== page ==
He thought the problem was solved. But after Kumar returned to Georgia, he claimed the transaction had never occurred. Instead, the Softech owner later would say on the witness stand that Muthuperiasamy had promised at the airport to pay $20,000.
“I said, if he does not honor the signed agreement, there is no other option than going through the legal process,” Kumar told the jury. “Then he agreed to pay the liquidated damages within one week’s time.”
Kumar sent letters threatening to sue, according to trial exhibits. And in August 2011, he followed through on that threat with a claim for $20,000 plus attorney fees in the Gwinnett County court – 17 miles from Softech’s headquarters in Norcross and 575 miles from Muthuperiasamy’s home in Ohio.
In an interview, Kumar’s attorney, Roy Banerjee, declined to address any of Muthuperiasamy’s allegations directly but denied that Softech’s owner trafficked fraudulent documents.
Large firms use same tactics
Binding workers to their jobs in various financial ways is not limited to small-time labor brokers such as Softech, which had 81 petitions for H-1B workers approved between the 2011 and 2013 fiscal years.
Global giants such as Tata Consultancy Services Ltd., part of India’s Tata group, also have made workers sign restrictive employment agreements before they leave India for the U.S., according to interviews with several workers and company documents submitted in court.
With more than 16,000 H-1B petitions approved between the 2011 and 2013 fiscal years, Tata has been one of the top users of the temporary visas, according to U.S. Citizenship and Immigration Services records. Tata clients have ranged from tech giants such as Cisco Systems to retail firms such as Wal-Mart.
In interviews, workers said Tata demanded that they pay penalties if they quit before their contracts ended.
The company has been fighting with workers over this issue for nearly two decades. Former workers sued the company in California in 1997, arguing that the bonding agreements indentured them to “work on California projects on illegal terms and below-market wages,” according to court records.
California specifically prohibits companies from deterring employees from seeking other jobs, including forcing them to pay fees when they quit. Yet in 1997, a state appeals court panel in San Jose sided with Tata’s lawyers, who had argued that the contracts were beyond the court’s jurisdiction because they were signed in India.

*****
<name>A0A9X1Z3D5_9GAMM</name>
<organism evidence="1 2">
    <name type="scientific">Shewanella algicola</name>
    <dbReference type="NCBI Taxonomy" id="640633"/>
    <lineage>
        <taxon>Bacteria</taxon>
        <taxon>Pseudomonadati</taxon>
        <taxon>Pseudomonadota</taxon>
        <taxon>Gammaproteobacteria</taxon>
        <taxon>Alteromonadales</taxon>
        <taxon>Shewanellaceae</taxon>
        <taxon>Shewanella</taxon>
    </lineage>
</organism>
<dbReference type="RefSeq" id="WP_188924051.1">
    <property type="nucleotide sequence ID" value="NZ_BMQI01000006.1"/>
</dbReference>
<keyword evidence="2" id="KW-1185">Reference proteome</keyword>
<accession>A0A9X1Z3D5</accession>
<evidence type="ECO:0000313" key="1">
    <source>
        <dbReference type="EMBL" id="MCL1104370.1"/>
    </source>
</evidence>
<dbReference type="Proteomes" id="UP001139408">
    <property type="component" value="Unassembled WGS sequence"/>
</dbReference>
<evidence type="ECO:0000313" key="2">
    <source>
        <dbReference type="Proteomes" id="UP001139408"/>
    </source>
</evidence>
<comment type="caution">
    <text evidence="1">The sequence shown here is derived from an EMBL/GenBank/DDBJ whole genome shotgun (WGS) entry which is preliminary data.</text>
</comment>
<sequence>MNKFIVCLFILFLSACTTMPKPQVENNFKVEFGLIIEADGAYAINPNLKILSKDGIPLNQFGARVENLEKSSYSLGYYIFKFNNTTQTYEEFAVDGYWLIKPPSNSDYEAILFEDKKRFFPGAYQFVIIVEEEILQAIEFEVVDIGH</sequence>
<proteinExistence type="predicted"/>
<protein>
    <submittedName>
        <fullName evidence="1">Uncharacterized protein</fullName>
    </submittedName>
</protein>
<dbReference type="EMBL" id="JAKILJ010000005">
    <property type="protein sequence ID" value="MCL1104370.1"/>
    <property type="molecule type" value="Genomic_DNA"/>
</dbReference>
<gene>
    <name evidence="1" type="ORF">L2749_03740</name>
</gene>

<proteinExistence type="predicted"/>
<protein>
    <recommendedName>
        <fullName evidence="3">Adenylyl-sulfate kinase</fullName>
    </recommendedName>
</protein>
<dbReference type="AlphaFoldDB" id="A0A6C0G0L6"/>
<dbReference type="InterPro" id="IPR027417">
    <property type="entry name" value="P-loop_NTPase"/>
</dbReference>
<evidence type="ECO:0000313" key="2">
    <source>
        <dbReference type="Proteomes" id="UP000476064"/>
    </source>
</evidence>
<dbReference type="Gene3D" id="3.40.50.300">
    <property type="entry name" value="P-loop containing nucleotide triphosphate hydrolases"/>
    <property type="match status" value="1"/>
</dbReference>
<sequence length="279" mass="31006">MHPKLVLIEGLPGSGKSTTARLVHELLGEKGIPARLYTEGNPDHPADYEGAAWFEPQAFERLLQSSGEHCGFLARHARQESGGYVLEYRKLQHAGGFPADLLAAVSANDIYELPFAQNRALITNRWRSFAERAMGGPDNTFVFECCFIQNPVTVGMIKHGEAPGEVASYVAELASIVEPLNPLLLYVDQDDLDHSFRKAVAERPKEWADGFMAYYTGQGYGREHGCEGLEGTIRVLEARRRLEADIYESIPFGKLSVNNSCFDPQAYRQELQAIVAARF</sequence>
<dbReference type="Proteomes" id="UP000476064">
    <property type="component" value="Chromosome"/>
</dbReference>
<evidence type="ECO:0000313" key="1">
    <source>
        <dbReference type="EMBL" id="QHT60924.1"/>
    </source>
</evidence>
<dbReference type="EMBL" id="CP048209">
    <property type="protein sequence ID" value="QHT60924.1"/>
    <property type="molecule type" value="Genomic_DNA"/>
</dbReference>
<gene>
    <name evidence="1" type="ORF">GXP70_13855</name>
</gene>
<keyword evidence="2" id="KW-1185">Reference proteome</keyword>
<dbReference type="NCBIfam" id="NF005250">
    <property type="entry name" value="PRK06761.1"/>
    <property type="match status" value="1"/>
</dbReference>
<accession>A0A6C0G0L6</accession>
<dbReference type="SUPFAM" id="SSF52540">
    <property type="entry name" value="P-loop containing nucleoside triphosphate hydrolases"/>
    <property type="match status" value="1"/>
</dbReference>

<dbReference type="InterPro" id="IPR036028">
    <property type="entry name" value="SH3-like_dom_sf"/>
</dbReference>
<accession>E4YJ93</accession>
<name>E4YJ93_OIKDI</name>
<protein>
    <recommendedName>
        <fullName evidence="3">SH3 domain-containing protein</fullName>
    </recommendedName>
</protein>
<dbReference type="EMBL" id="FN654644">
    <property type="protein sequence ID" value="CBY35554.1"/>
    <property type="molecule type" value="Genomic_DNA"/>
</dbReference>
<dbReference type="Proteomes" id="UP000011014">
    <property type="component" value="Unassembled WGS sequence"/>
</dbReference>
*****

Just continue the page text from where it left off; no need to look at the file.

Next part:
“They operate under this gray area beyond the reach of U.S. law,” said William L. Stern, an attorney at Morrison & Foerster in San Francisco who represented the workers in the Tata case.
V. Sounder Rajan, a Chennai, India, attorney who advises labor brokers, said bond penalties don’t have legal weight in India, either.
“You cannot have a contract that restrains trade. You cannot prevent a person from getting a job,” Rajan said. “But these bonds normally are taken up by employers more to inculcate a sense of fear in the employee.”
Tata employee agreements and handbooks from the mid-2000s warned workers that they would be fined if they left the company before their contracts ended, according to documents submitted as part of another employee lawsuit filed against Tata in 2006. Tata required a year’s commitment in some cases and threatened to sue workers who left before the end of their assignments for up to $30,000, as well as withhold pensions and other benefits.
A version of this practice persists today. Earlier this year, Suresh Kaushik received an email from Tata, which he shared with CIR, demanding more than 500,000 Indian rupees – about $8,200 – for damages and an “overseas breach amount” after he resigned to take another job.
A native of Haryana, a northern state outside New Delhi, Kaushik started working for Tata at age 24 in India. Five years later, in 2012, the company transferred him to South Florida. Just before his departure, Kaushik said Tata required him to sign a contract promising not to quit his U.S. job.
Over the next two years, Kaushik says Tata contracted him out to work 14-hour days without overtime pay as a computer programmer for Carnival Cruise Lines in South Florida. He was paid $60,000 a year, even though programmers in the Miami area then earned a median annual salary of $98,000, according to the Bureau of Labor Statistics.
“I worked from 9 a.m. to 11 p.m. almost every night and never got paid overtime,” Kaushik said. “I thought, ‘Why am I working with this company?’ ”
After Kaushik gave the company a week’s notice in early January, a Tata human resources representative declined to provide him with proof he had worked for the company – essential for maintaining his visa status in the United States – according to Tata emails Kaushik shared with CIR. The company also stonewalled him when he asked for the $7,000 he and the company had contributed to his retirement fund, Kaushik said.
He could not afford a lawyer to fight the company’s demands, he said, and wasn’t aware that he could alert the Labor Department directly. Eager to move forward, Kaushik in January began working as a software developer for Miami-Dade County Public Schools through another tech consulting company.
Tata spokesman Benjamin Trounson declined to make a representative available for an interview. Instead, he emailed a brief statement denying that departing employees are subject to penalties, though he said the company does not provide letters of recommendation to workers who leave without “any notice.”